How to remove a tenant who has appealed an eviction order in Ontario

Updated: Sep 7

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Ontario’s Landlord and Tenant Board, often referred to as the LTB, was created to resolve disputes between landlords and tenants as well as to provide the respective parties information about their rights and responsibilities.

For a landlord, a non-paying tenant can be burdensome. It can be costly proceeding through the LTB process and obtaining an order for eviction. If an order for eviction has been granted, a tenant has 30 days to file an appeal to the Ontario Superior Court of Justice, Divisional Court, by serving and filing a Notice of Appeal and paying the requisite fee.

Pursuant to section 25(1) of the Statutory Powers and Procedures Act, R.S.O. 1990, c. S. 22, an order for eviction from the LTB is automatically stayed until the Appeal has been dealt with or the court orders otherwise. Pursuant to section 210(1) of the Residential Tenancies Act, appeals must raise an error of law in the LTB’s decisions.

Unfortunately for the landlord, the appeal process is lengthy as the Divisional Court does not automatically schedule hearing dates or assist in moving the matter along as the LTB would. This creates a favorable environment for a tenant who can essentially sit back once their Notice of Appeal is filed, avoid taking any further steps, and continue living rent-free. The clerk of the Divisional Court may, after a few months or up to a year, dismiss the appeal for delay, however, this varies on a case by case basis. The landlord is stuck in a precarious situation where the tenant cannot be removed and continues to refuse paying ongoing rent or continues to damage the property. The appeals process is more complex than even the standard Superior Court process with strict deadlines and requirements to be followed where a party wishes to seek relief in an efficient manner – a lawyer should always be utilized as slip ups can cause further delays.

Removing a Tenant that has Appealed an LTB Order

A landlord’s fastest and most efficient course of action should be to proceed with a motion to quash the appeal. A motion to quash is typically utilized sparingly by the Divisional Court and is only be granted in the proper circumstances.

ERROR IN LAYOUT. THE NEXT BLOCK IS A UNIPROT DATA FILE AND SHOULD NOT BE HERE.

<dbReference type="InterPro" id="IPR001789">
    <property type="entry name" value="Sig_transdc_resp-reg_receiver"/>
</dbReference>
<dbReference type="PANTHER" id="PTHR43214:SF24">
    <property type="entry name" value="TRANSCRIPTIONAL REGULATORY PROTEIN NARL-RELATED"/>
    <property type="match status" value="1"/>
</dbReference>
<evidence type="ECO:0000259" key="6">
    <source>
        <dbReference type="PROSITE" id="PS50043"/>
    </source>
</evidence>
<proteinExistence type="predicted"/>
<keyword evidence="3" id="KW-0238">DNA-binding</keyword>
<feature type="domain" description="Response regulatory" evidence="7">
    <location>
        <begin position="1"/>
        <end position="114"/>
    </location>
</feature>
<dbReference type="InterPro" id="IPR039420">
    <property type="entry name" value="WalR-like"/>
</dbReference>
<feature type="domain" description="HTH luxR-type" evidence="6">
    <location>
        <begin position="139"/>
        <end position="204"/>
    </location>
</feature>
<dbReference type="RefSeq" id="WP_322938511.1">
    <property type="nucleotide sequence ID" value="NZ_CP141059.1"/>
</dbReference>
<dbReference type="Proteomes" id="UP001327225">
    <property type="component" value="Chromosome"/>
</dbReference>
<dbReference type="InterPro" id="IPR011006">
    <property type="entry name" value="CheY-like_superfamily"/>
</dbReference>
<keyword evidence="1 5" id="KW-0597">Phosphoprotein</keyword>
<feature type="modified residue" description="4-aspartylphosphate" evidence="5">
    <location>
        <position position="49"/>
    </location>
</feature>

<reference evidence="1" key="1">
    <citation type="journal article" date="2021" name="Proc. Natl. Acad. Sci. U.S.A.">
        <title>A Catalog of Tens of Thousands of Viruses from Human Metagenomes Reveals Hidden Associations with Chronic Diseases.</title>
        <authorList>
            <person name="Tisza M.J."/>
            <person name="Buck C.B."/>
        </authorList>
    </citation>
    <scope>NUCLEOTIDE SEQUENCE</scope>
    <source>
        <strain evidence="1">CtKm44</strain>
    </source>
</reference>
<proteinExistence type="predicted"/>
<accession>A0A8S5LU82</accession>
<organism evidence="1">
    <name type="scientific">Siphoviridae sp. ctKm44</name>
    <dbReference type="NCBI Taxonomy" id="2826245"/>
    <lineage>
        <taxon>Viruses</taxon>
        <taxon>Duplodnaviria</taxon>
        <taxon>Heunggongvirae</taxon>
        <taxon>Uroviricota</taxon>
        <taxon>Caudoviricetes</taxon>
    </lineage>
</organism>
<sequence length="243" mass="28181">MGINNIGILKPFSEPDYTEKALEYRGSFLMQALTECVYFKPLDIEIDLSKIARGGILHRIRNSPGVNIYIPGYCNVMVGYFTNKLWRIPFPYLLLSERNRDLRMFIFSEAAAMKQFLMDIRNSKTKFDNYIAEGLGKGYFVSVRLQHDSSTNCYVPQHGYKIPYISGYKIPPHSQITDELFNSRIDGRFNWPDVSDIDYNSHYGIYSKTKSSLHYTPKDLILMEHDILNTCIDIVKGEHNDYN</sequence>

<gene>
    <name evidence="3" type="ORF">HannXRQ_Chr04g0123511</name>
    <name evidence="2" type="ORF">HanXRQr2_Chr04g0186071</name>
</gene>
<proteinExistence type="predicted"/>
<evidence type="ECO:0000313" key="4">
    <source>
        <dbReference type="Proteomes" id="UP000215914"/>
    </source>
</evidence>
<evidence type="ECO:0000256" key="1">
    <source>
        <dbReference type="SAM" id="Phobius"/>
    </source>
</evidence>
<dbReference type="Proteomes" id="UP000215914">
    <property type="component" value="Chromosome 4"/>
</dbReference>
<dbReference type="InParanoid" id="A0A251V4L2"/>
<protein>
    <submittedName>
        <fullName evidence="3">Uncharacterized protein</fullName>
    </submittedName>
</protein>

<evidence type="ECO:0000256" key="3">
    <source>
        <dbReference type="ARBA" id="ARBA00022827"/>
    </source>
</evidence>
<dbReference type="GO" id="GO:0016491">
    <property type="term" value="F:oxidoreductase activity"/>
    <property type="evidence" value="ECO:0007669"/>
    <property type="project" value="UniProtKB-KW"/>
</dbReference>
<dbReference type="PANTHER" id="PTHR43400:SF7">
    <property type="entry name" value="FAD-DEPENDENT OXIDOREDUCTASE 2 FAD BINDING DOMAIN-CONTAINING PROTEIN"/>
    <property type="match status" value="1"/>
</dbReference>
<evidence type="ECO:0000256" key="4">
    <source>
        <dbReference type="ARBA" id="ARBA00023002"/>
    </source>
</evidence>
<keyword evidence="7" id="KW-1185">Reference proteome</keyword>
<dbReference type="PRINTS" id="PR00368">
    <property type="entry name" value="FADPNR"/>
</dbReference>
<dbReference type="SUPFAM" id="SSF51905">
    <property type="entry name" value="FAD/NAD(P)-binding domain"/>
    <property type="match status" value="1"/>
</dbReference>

In the recent 2019 decision of Prebtani v. Szabo where KPA Lawyers successfully represented the landlord, the Divisional Court quashed the tenants appeal and followed the well established precedent that a motion to quash should only be granted where: 1) the Notice of Appeal fails to raise a question of law, 2) the appeal is devoid of merit or alternatively, 3) the appeal is frivolous, vexatious and an abuse of process.

The proper approach in the motion to quash is to provide evidence on a motion by showing that the Notice of Appeal does not raise an error of law, but rather, raises questions of fact, or mixed questions of fact and law, which were already considered by the LTB. Simply stating that the tenant is refusing to pay rent, while important to establish an abuse of process, may not in of itself be enough to quash the appeal. The motions judge will typically rely on the LTB reasons in deciding whether there may be an error of law and will not find one where the LTB exercises its discretion in a reasonable manner.[1] By contrast, an appeal may be considered meritorious where the LTB member in their reasons, failed to follow the Residential Tenancies Act and corresponding guidelines. For the tenant’s appeal to proceed, the LTB member’s decision must be so unreasonable that their decision falls outside the expected range decisions in the circumstances.

Where rent continues to go unpaid and the tenant has not taken any steps to further their appeal (i.e. obtain transcripts and file further documents), the court will find that the appeal is an abuse of process, pursued in order to obtain the benefit of the automatic stay.

Where the tenant raises a legitimate issue concerning an error of law by the LTB, the Court will refuse to quash the appeal on a motion as it is more appropriate for a hearing before the entire panel of the Divisional Court. In such circumstances, the landlord can still rely on section 134(2) of the Courts of Justices Act for an interim order requiring that the tenant comply with specific terms and conditions. These conditions often include the payment of ongoing rent, the payment of all rental arrears and the tenant perfecting their appeal within a reasonable time. However, the Court has previously found that where a tenant has a history of non-payment of rent, an interim order for payment should not be made and the appeal should be quashed.[2] Each case is considered unique and as such, the landlord needs to rely on established case law to carefully present its basis for requesting the quashing of the tenant’s appeal.

Starting Early and Seeking Legal Help Immediately

A landlord that learns their tenant has launched an appeal for an order for eviction should act quickly and obtain legal representation as soon as possible. If a motion is not brought quickly or in the proper manner, a troublesome tenant can remain in the property for several months before they are removed. KPA Lawyers has represented several landlords and tenants in LTB appeals with an excellent track record of success.


Adil Habib is a lawyer at KPA Lawyers, you can book a telephone call with him by clicking here.

[1] Zalcman v. Medicoff, 2018 ONSC 4618, para. 17.

[2] Regan v. Latimer, 2016 ONSC 4132 para 26.

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